Transfer Duty is a tax that is levied on the value of any property that is acquired above R 1 million. Property includes, amongst other things, land and fixtures, real rights in land, rights to minerals, a share or interest in a residential property company or a share in a share-block company.

Fuel and road accident fund levies

The tax component contained in the pump price of 93 octane petrol is nearly 41% and for diesel nearly 42%,. This fact translates that for every litre of petrol that you put into your car, around R5.59 goes to taxation, of which R3.61 forms part of the general fuel levy and R1.98 is claimed by the road accident fund.

Other indirect taxes you are paying

Customs duties

Customs duties are imposed by the Customs and Excise Act 91 of 1964. They are levied on imported goods with the aim of raising revenue and protecting the local market.

Three kinds of duties are levied on imported goods:

  • Customs duties (including additional ad valorem duties on certain luxury or non-essential items);
  • Anti-dumping and countervailing duties
  • VAT (which is also collected on goods imported and cleared for home consumption

Excise duties

Excise duties and levies are imposed mostly on high-volume daily consumable products (e.g. petroleum and alcohol and tobacco products) as well as certain non-essential or luxury items (e.g. electronic equipment and cosmetics).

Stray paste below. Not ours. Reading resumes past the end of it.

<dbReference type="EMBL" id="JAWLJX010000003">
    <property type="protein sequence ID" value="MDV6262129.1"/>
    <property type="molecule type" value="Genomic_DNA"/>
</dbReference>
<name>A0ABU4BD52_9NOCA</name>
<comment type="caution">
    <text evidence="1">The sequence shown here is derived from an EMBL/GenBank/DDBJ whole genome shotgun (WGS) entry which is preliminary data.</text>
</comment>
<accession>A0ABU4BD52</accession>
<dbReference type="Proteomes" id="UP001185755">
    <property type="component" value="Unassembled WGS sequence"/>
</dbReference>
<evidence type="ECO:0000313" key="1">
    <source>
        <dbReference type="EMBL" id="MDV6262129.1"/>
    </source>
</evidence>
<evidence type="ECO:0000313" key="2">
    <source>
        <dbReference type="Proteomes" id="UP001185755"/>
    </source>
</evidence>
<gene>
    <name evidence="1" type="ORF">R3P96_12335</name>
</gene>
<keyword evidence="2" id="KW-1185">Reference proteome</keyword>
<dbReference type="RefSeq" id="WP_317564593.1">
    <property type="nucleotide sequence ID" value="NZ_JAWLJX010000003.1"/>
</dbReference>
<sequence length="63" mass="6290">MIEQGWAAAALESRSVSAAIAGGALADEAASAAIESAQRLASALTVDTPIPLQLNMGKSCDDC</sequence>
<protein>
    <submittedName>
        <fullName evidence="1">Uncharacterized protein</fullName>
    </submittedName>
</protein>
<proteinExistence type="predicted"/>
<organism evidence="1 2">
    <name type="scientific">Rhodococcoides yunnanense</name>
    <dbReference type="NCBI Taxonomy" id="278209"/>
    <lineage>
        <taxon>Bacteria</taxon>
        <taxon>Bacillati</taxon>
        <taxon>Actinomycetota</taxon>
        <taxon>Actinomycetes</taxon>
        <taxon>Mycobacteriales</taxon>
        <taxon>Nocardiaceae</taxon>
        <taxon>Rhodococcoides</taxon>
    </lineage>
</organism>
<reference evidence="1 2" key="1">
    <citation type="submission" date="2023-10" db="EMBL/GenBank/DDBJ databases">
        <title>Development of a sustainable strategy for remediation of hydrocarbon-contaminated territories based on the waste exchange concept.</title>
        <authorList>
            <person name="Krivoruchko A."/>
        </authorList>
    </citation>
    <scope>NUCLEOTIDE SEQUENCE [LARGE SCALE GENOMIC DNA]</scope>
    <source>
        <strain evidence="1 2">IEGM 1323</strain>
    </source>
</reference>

The primary function of these duties and levies is to ensure a constant stream of revenue for the State, with a secondary function of discouraging consumption of certain harmful products; i.e. harmful to human health or to the environment.

 The revenue generated by these duties and levies amount to approximately ten per cent of the total revenue received by SARS[2]

Environmental taxes

South Africa has the 18th highest environmentally related tax revenue among 34 OECD and 5 partner economies. [3] These taxes include vehicle emissions levies and a tyre levy (collected by SARS from 2016/17).

At work- indirect taxes paid via your employment

Skills development levies

Skills development is a monthly levy imposed to promote learning and development in South Africa and is driven by an employer’s salary bill. The idea is to educate thaose that were disadvantaged by history, circumstances and other factors to level the earning playing field with post school education. It presently is 1% of the total amount paid in salaries to employees (including overtime payments, leave pay, bonuses, commissions and lump sum payments). The monies are distributed by way of using the various Setas.

Unemployment insurance Fund

The Unemployment Insurance Fund (UIF) gives short-term relief to workers when they become unemployed or are unable to work because of maternity, adoption leave, or illness. It also provides relief to the dependants of a deceased contributor. The maximum earnings ceiling is R14 872 per month or R178 464 annually.

Subject to certain exemptions employees, as well as their employers, are liable for contributions to the UIF. The contribution of 2% comprises 1% contributed by the employee and 1% contributed by the employer.

I hope this article has given insight into the many taxes a South African will pay over and above the income tax taken off the salary on a monthly basis.


[1] Opinionista • Pierre De Vos • 11 June 2020

Privilege and Inheritance: Time to disrupt intergenerational transfers of wealth

[2] https://www.sars.gov.za/ClientSegments/Customs-Excise/Excise/Pages/default.aspx: 30/06/2020

[3] https://www.oecd.org/tax/tax-policy/environmental-tax-profile-south-africa.pdf 30/06/2020